In some cases, though, this categorical approach runs into a potential obstacle. That obstacle arises when the conviction is for a crime set forth in a statute that is “divisible.” A divisible statute is one that “sets out one or more elements of the offense in the alternative—for example, stating that burglary involves entry into a building or an automobile.” Id. at 2281. The problem such a statute poses is that these alternative elements may create distinct offenses, each of which may or may not itself be a crime of violence.

To deal with this wrinkle, we employ what the precedents call—not surprisingly—a “modified categorical approach.” Under this approach, we look to limited materials, often called Shepard documents, from the convicting court, such as charging documents, plea agreements, plea colloquies, and jury instructions. Id. at 2281, 2284 (relying on Shepard v. United States, 544 U.S. 13, 125 S.Ct. 1254, 161 L.Ed.2d 205 (2005)). We do so not to determine the conduct the defendant engaged in while committing an offense, as such conduct is of no relevance. We instead inspect these materials in order to identify (if such identification is possible) the actual offense of conviction from among the distinct offenses set forth in a divisible statute. Id. at 2281.

Once we identify the distinct offense of conviction by consulting the materials, we then return to the categorical approach. We consider whether the elements of that distinct offense meet the definition of a “crime of violence.”

All of which brings us to the final stage in this process: the analysis of how the elements of the offense of conviction match up with the guidelines' definition of a “crime of violence.” A conviction for an offense qualifies as a conviction for a crime of violence if the elements of the underlying offense satisfy either (or both) of two clauses set forth in the relevant guideline and that offense is punishable by more than a year in prison. U.S.S.G. § 4B1.2(a); see also U.S.S.G. § 2K2.1 cmt. 1 (cross-referencing the definition in § 4B1.2 to determine the base offense level of the felon-in-possession crime).4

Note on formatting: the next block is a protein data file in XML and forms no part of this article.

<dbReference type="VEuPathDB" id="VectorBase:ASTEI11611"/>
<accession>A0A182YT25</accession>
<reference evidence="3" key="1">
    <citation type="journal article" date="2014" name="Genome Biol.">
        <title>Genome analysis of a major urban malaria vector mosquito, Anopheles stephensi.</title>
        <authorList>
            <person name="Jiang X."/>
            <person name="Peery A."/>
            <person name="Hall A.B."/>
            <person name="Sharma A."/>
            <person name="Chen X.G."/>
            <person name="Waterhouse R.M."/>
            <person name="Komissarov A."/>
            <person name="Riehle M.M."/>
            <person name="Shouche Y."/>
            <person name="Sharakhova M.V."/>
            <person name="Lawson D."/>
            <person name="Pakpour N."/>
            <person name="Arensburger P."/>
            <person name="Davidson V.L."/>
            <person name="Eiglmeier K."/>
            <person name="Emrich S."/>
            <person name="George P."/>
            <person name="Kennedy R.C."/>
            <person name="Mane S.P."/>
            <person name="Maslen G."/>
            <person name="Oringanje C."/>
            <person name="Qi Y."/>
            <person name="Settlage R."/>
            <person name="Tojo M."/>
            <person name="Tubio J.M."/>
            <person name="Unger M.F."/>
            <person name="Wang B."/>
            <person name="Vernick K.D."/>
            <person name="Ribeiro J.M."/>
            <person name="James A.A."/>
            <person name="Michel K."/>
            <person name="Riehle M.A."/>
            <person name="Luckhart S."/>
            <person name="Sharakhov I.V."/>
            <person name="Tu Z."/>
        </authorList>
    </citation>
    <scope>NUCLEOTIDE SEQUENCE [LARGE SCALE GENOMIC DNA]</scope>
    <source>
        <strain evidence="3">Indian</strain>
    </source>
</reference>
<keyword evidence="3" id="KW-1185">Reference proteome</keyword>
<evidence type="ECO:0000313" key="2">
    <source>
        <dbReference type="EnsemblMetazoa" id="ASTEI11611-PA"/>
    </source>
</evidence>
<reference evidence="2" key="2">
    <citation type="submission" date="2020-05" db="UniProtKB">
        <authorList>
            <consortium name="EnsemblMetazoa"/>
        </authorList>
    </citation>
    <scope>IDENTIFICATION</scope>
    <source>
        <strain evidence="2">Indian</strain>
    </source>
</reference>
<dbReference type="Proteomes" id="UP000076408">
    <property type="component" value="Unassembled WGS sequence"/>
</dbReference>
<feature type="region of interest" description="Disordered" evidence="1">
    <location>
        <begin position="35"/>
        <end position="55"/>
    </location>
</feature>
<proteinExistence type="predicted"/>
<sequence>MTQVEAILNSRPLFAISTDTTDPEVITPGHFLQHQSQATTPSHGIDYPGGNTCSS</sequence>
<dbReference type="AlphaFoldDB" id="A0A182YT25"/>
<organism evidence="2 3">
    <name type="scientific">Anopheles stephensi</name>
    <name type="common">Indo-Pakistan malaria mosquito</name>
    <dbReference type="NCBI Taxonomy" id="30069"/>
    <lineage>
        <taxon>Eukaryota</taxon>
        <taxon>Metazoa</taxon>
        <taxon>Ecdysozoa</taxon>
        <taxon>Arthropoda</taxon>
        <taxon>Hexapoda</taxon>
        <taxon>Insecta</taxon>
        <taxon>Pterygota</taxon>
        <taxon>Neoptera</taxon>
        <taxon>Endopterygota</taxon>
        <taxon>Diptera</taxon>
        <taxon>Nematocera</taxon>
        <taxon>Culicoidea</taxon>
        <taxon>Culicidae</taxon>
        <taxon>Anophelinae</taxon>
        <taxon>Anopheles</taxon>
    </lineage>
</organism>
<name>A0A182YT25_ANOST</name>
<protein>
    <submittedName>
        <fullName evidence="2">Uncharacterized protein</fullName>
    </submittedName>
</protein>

The guideline's first clause provides that a crime of violence is “any offense under federal or state law ․ that ․ has as an element the use, attempted use, or threatened use of physical force against the person of another.” U.S.S.G. § 4B1.2(a)(1). This so-called “force clause” requires that the offense of conviction include as an element “violent force,” that is, “force capable of causing physical pain or injury to another person .” Johnson v. United States, 559 U.S. 133, 140, 130 S.Ct. 1265, 176 L.Ed.2d 1 (2010). If the offense of conviction does not involve the “use, attempted use, or threatened use” of such violent physical force—as may be the case with an offense of common-law battery, whose force element can “be satisfied by even the slightest offensive touching”—then that offense does not meet the requirements of the force clause. Id. at 139.

The guideline's second clause provides that a prior felony conviction qualifies as a crime of violence if it is for “any offense under federal or state law ․ that ․ is burglary of a dwelling, arson, or extortion, involves use of explosives, or otherwise involves conduct that presents a serious potential risk of physical injury to another.” U.S.S.G. § 4B1.2(a)(2). Even if an offense does not fall under the force clause, therefore, that offense qualifies as a crime of violence if it matches one of these enumerated crimes or otherwise satisfies the requirements of the guideline's so-called “residual clause.”